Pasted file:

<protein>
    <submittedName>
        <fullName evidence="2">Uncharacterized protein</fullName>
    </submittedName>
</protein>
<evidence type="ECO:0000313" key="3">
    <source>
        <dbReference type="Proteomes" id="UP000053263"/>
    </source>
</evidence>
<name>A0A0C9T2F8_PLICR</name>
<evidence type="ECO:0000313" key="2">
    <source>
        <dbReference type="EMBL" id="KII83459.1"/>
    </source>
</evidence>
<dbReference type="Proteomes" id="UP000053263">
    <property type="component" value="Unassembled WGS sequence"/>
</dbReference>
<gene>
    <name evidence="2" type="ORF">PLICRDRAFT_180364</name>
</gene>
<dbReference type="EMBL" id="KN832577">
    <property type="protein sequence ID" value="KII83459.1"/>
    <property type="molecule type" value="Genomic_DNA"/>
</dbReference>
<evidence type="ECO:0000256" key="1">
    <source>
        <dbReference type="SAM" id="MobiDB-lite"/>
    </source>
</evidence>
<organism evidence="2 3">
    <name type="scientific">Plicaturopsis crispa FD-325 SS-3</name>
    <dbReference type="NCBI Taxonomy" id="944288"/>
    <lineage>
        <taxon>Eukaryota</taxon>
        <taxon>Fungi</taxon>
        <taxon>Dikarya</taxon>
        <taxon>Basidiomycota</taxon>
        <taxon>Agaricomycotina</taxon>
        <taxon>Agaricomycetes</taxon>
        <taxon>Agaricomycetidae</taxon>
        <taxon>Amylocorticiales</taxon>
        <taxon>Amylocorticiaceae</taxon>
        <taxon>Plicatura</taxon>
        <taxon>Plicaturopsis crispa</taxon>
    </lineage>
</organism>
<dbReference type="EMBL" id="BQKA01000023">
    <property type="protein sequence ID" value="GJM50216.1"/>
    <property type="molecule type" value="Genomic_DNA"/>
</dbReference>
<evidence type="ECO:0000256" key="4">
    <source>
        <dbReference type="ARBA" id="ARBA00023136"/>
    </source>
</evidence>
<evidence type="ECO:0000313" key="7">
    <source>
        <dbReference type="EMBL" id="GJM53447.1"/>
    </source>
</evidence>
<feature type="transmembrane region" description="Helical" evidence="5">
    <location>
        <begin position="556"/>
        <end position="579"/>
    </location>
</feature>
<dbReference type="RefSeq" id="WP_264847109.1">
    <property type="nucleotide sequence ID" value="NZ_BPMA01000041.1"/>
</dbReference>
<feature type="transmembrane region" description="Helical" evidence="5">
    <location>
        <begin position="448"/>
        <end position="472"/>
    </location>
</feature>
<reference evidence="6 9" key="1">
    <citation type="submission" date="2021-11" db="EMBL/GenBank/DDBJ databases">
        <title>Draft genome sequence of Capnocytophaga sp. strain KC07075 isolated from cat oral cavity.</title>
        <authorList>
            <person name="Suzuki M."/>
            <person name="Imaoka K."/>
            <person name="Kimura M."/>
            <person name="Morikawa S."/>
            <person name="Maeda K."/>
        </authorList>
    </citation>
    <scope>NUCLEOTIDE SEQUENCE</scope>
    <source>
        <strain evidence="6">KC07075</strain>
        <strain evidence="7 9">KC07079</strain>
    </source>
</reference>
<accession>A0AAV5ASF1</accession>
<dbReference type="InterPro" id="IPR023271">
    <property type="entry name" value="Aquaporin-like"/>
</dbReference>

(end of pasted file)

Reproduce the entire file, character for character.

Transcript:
<protein>
    <submittedName>
        <fullName evidence="2">Uncharacterized protein</fullName>
    </submittedName>
</protein>
<evidence type="ECO:0000313" key="3">
    <source>
        <dbReference type="Proteomes" id="UP000053263"/>
    </source>
</evidence>
<name>A0A0C9T2F8_PLICR</name>
<evidence type="ECO:0000313" key="2">
    <source>
        <dbReference type="EMBL" id="KII83459.1"/>
    </source>
</evidence>
<dbReference type="Proteomes" id="UP000053263">
    <property type="component" value="Unassembled WGS sequence"/>
</dbReference>
<gene>
    <name evidence="2" type="ORF">PLICRDRAFT_180364</name>
</gene>
<dbReference type="EMBL" id="KN832577">
    <property type="protein sequence ID" value="KII83459.1"/>
    <property type="molecule type" value="Genomic_DNA"/>
</dbReference>
<evidence type="ECO:0000256" key="1">
    <source>
        <dbReference type="SAM" id="MobiDB-lite"/>
    </source>
</evidence>
<organism evidence="2 3">
    <name type="scientific">Plicaturopsis crispa FD-325 SS-3</name>
    <dbReference type="NCBI Taxonomy" id="944288"/>
    <lineage>
        <taxon>Eukaryota</taxon>
        <taxon>Fungi</taxon>
        <taxon>Dikarya</taxon>
        <taxon>Basidiomycota</taxon>
        <taxon>Agaricomycotina</taxon>
        <taxon>Agaricomycetes</taxon>
        <taxon>Agaricomycetidae</taxon>
        <taxon>Amylocorticiales</taxon>
        <taxon>Amylocorticiaceae</taxon>
        <taxon>Plicatura</taxon>
        <taxon>Plicaturopsis crispa</taxon>
    </lineage>
</organism>
<dbReference type="EMBL" id="BQKA01000023">
    <property type="protein sequence ID" value="GJM50216.1"/>
    <property type="molecule type" value="Genomic_DNA"/>
</dbReference>
<evidence type="ECO:0000256" key="4">
    <source>
        <dbReference type="ARBA" id="ARBA00023136"/>
    </source>
</evidence>
<evidence type="ECO:0000313" key="7">
    <source>
        <dbReference type="EMBL" id="GJM53447.1"/>
    </source>
</evidence>
<feature type="transmembrane region" description="Helical" evidence="5">
    <location>
        <begin position="556"/>
        <end position="579"/>
    </location>
</feature>
<dbReference type="RefSeq" id="WP_264847109.1">
    <property type="nucleotide sequence ID" value="NZ_BPMA01000041.1"/>
</dbReference>
<feature type="transmembrane region" description="Helical" evidence="5">
    <location>
        <begin position="448"/>
        <end position="472"/>
    </location>
</feature>
<reference evidence="6 9" key="1">
    <citation type="submission" date="2021-11" db="EMBL/GenBank/DDBJ databases">
        <title>Draft genome sequence of Capnocytophaga sp. strain KC07075 isolated from cat oral cavity.</title>
        <authorList>
            <person name="Suzuki M."/>
            <person name="Imaoka K."/>
            <person name="Kimura M."/>
            <person name="Morikawa S."/>
            <person name="Maeda K."/>
        </authorList>
    </citation>
    <scope>NUCLEOTIDE SEQUENCE</scope>
    <source>
        <strain evidence="6">KC07075</strain>
        <strain evidence="7 9">KC07079</strain>
    </source>
</reference>
<accession>A0AAV5ASF1</accession>
<dbReference type="InterPro" id="IPR023271">
    <property type="entry name" value="Aquaporin-like"/>
</dbReference>